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This article was published 23/4/2021 (269 days ago), so information in it may no longer be current.
With an ounce of passion, a dash of ingenuity, and a whole lot of hard work, two students from Kildonan-East Collegiate’s pastry arts program took home top honours at the 2021 Skills Manitoba baking competition earlier this month.
Michael Abellera, a Grade 11 student, won gold, while Raija Ryynanen, a Grade 11 student, took home silver.
"KEC has been one of the top schools in this every year," said Ainsley LaFleche, an instructor in the program who acted as coach for the KEC students in this year’s competition. "We have a great facility for students to learn here. We take a lot of time to train them to do well."
Abellera said he was "shocked" when he heard he had won gold.
"I didn’t have much expectations," he said. "I feel proud. I’m not usually like the winner."
Ryynanen said the competition was both challenging and enjoyable.
"It helped to have a friend also competing," she said. "We were able to bounce ideas off each other, or even joke around if things didn’t go the way we wanted."
Like almost everything this past year, the 2021 Skills Manitoba competition looked a little different, owing to COVID-19. Instead of travelling to Red River College to compete in the baking contest, students competed in their own school facilities, in Winnipeg and in Brandon, Man.
Students were given four hours to bake a chiffon cake with Swiss butter cream and filling of choice, with an enchanted forest theme, and 16 macarons, a notoriously tough cookie to perfect.
"Lots of practice went into trouble shooting those cookies," LaFleche added.
Each submission was marked, measured, and weighed in the end.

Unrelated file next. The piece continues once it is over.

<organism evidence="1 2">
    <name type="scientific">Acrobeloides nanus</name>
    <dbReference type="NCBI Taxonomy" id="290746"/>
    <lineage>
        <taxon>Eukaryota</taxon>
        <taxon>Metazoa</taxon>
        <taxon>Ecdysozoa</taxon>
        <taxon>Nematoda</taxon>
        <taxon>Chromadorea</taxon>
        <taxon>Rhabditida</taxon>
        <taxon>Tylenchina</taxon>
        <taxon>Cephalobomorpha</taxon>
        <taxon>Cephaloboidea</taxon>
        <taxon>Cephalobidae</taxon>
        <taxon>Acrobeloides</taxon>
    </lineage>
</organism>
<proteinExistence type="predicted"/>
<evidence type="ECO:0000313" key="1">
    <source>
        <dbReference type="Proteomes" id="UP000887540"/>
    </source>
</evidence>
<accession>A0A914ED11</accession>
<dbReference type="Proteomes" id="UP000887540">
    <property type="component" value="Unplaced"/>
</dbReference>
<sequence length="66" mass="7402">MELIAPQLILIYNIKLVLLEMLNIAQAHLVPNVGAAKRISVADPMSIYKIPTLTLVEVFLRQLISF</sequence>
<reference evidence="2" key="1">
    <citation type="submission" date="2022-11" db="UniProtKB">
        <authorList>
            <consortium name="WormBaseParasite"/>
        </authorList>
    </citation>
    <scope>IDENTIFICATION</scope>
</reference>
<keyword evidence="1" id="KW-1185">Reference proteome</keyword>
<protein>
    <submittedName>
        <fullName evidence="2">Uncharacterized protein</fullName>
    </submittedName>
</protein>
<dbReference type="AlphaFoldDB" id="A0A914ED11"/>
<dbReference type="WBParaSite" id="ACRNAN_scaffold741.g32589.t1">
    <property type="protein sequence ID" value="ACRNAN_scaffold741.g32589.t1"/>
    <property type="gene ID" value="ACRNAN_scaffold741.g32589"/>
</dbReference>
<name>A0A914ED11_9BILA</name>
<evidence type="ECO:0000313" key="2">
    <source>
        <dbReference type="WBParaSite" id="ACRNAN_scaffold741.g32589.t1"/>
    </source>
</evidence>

"They implemented their ideas through colour and icing," LaFleche noted.
Abellera’s cake featured chocolate shavings along the side, colourful icing, and mushrooms and little mushroom houses made of fondant. Abellera added that he drew inspiration from the Smurfs in his design.
"They’re cool," he said.
The centre piece of Ryynanen’s cake features a chocolate fairy gazing into a fondant mirror. Purple icing covers the cake, with fondant flowers and butterflies adorning the sides.
"We don’t work with fondant often, but it’s something that I enjoy, so I take my time doing it," she said.
Along with the baking, students were expected to follow all cleaning and sanitary protocols, do dishes, and manage waste during the course of the competition.
Both Abellera and Ryynanen are at home in the pastry arts program.
"I grew up in a bakery, where my family would bake cookies, breads, I got used to the smell of certain products," Abellera said.
"I’ve always loved baking, even when I was younger," Ryynanen added. "My mom was a stay at home mom, and that’s what we did during the day."
Generally, students in the pastry arts program at this level would be in KEC’s state-of-the-art pastry shop daily. However, owing to COVID-19, students are only in the shop every other day.
"They didn’t get the training they normally would," LaFleche said. "It was a little more rushed."
If there’s a silver lining to the situation, Abellera said it is easier on the body not to have to stand for hours each day in the shop.
"It’s a break for us," he said. "It’s hard standing there for three hours every day."
Both Abellera and Ryynanen are excited to continue with the program next year.
"Everyone, the staff and my classmates are very nice and supportive," Abellera said. "They push us to do great things for our future careers."
Sheldon Birnie is a reporter/photographer for the Free Press Community Review. The author of Missing Like Teeth: An Oral History of Winnipeg Underground Rock (1990-2001), his writing has appeared in journals and online platforms across Canada, the U.S. and the U.K. A husband and father of two young children, Sheldon enjoys playing guitar and rec hockey when he can find the time. Email him at email@example.com Call him at 204-697-7112